Reston Site Redevelopment Project; Moving People Into Cities: Are Cities Ethical
Herrmann, Hannah, School of Engineering and Applied Science, University of Virginia
Smith, Brian, EN-Eng Sys and Environment, University of Virginia
Gorman, Michael, EN-Engineering and Society, University of Virginia
The technical report will detail the capstone project my group and I were challenged with to complete. Our capstone project was based on a redevelopment site in Reston, Virginia. A metro station was built on the adjacent parcel. This allowed for a higher Floor Area Ratio (FAR) which allows for essentially more building space per total acreage of the site. Higher density living can then be achieved in this space. We were tasked with redesigning the site to achieve the goals outlined in the Request for Proposal (RFP). The client wanted a site that was 50% residential and 50% commercial. We also had to think about phasing of the project, scheduling, stormwater, grading, and landscaping. Each aspect of the site was drawn in AutoCad and plotted to create a plan set for the client. Included in the report will be design decisions and explanations to each component and some calculations attached in the appendices.
With the population growing, space to live will become limited and as with most of the population they too will have to live in cities. The STS portion of the thesis will question the sustainability and ethics of living in cities. Using two ethical frameworks, utilitarianism and egoism, exploration of the different perspectives will help to draw conclusions to the question stated above. Various points are brought up in favor and against living in a city. Limitations about the research conducted will also be addressed and how the frameworks have their own weaknesses. Ultimately a free country will not be able to force people to live in cities, but can change regulations so that they are more sustainable, more equitable, and therefore become more appealing. Making this step alone, while huge and again will take time, will ultimately let all people live happier and higher quality lives.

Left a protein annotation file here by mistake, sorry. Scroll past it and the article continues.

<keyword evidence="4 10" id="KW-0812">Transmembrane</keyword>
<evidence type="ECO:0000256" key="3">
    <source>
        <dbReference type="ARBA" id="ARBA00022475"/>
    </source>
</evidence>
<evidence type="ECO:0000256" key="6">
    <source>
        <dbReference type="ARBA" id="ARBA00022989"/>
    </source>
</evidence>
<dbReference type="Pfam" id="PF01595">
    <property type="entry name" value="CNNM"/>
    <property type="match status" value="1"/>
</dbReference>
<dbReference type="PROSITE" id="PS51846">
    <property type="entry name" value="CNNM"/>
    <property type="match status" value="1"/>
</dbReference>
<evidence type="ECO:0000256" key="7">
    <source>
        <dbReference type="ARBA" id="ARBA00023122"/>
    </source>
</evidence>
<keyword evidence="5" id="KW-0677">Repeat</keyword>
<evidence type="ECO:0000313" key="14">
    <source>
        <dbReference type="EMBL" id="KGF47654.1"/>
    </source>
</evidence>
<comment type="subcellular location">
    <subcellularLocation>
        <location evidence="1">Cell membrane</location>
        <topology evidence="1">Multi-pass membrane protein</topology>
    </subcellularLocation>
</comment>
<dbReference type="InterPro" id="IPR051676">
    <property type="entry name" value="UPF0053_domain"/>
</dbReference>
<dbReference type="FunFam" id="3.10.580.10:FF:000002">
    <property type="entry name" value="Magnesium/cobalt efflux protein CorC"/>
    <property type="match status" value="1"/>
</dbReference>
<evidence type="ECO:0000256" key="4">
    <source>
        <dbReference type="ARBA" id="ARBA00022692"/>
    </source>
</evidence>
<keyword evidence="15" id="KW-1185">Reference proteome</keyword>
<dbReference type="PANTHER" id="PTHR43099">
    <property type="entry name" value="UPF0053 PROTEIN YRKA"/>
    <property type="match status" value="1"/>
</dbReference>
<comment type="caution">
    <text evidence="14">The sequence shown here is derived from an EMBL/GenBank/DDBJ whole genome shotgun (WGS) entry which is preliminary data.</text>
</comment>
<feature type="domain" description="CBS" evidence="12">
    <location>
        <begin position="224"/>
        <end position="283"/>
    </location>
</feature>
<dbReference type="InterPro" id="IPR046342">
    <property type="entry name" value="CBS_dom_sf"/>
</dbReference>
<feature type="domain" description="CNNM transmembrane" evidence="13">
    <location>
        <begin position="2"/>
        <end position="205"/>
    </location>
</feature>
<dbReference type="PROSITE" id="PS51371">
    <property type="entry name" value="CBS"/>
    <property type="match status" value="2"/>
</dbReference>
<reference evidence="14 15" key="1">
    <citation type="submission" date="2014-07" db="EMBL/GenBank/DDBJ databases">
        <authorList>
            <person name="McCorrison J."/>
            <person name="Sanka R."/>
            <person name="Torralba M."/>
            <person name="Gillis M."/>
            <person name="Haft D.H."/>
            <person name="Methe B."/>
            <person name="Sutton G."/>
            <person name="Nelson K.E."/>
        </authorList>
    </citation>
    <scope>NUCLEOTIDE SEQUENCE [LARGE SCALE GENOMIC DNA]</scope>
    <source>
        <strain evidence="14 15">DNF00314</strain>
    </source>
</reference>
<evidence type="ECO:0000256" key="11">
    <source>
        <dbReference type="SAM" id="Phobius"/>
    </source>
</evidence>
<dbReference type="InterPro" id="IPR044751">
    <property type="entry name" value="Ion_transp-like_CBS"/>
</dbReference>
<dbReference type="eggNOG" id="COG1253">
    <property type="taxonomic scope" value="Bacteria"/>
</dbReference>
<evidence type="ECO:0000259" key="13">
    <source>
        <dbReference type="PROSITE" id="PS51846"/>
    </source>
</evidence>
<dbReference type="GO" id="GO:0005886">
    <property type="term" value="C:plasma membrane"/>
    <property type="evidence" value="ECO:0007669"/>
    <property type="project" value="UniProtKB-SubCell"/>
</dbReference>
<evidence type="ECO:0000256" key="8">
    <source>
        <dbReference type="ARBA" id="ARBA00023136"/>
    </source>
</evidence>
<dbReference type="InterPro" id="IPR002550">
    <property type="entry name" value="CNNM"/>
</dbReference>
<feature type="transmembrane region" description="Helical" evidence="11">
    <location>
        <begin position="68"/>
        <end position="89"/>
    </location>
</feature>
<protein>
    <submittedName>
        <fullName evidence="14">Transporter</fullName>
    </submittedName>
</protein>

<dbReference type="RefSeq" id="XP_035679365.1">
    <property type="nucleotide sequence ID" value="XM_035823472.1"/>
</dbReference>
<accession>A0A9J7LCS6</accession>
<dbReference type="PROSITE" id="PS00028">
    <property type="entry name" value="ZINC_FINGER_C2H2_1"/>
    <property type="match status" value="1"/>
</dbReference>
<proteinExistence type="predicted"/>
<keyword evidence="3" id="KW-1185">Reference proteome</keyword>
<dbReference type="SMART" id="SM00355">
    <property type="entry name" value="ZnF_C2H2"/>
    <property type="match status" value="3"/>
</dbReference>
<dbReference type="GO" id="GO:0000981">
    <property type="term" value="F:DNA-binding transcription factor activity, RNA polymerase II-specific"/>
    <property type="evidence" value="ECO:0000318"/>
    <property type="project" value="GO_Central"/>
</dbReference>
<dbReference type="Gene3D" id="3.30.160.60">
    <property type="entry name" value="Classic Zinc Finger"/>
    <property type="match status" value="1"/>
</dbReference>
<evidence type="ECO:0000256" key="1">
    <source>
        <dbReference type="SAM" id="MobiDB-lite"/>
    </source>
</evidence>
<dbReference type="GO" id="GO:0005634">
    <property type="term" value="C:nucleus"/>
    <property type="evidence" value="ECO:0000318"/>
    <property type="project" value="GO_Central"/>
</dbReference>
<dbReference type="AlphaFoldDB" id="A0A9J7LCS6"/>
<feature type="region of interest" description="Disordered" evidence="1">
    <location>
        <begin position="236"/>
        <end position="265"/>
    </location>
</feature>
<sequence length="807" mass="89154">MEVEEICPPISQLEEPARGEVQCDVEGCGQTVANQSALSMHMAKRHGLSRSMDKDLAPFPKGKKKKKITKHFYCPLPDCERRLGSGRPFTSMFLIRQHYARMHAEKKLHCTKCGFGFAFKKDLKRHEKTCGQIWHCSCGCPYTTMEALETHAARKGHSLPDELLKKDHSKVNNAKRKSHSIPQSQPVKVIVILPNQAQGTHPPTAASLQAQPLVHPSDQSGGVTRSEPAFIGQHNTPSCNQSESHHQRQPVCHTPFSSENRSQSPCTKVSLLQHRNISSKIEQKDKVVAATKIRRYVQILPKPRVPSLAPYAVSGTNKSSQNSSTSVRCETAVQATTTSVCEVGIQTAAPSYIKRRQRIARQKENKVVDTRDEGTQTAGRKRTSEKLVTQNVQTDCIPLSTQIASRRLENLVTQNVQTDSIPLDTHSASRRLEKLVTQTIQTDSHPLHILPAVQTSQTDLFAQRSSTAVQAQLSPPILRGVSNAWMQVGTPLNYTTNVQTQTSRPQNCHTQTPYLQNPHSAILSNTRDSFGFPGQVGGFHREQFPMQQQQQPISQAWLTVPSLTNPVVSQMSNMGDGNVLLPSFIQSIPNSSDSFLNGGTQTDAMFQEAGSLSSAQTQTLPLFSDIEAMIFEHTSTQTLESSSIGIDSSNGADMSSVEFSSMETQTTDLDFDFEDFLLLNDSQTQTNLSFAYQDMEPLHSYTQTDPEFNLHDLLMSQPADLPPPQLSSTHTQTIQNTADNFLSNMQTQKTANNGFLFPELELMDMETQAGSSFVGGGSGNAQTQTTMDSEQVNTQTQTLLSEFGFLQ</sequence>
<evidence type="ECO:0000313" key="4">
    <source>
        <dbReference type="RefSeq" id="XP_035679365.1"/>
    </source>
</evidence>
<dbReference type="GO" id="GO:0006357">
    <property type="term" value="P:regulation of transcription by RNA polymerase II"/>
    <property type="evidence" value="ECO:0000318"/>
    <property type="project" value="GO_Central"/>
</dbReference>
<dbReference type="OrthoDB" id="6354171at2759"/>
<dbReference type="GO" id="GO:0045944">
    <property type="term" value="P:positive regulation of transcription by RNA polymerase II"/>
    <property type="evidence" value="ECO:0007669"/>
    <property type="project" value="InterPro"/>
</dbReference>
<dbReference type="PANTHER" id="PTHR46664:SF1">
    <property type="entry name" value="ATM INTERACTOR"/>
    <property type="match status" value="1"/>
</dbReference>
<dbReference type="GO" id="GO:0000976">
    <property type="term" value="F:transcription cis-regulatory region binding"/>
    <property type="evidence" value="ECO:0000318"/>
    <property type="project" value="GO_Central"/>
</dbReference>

The two topics overlap in that when designing new layouts for cities or developing in general a designer has to be conscious of how each piece will impact society. How a designer will include green space, amenities, and stormwater facilities all has impacts on the people in that area. If they decide to provide more stormwater to lessen the impact on aquatic life then the people living in there would also benefit by seeing more green in their lives. It would also potentially future proof the site in that with the current concern of climate change then the increase in rains will not impact the people living there as much. They can create cities that have low impact on the environment while also providing a place that is fair to all. What a lot of land development teams run into as an issue is trying to please the client. What a client wants out of the site will generally dictate how a site is designed. Hopefully this paper will bring to light some of the issues within cities and how designers as a whole can bring about change.
BS (Bachelor of Science)
Reston Development, Ethical Frameworks, Urban Development
School of Engineering and Applied Sciences
Bachelor of Science in Civil Engineering
Technical Advisor: Brian Smith
STS Advisor: Michael Gorman
Technical Team Members: Aleyna Bedir, Indigo Breza, Lindsey Maxwell, Michael Peyton Rice
All rights reserved (no additional license for public reuse)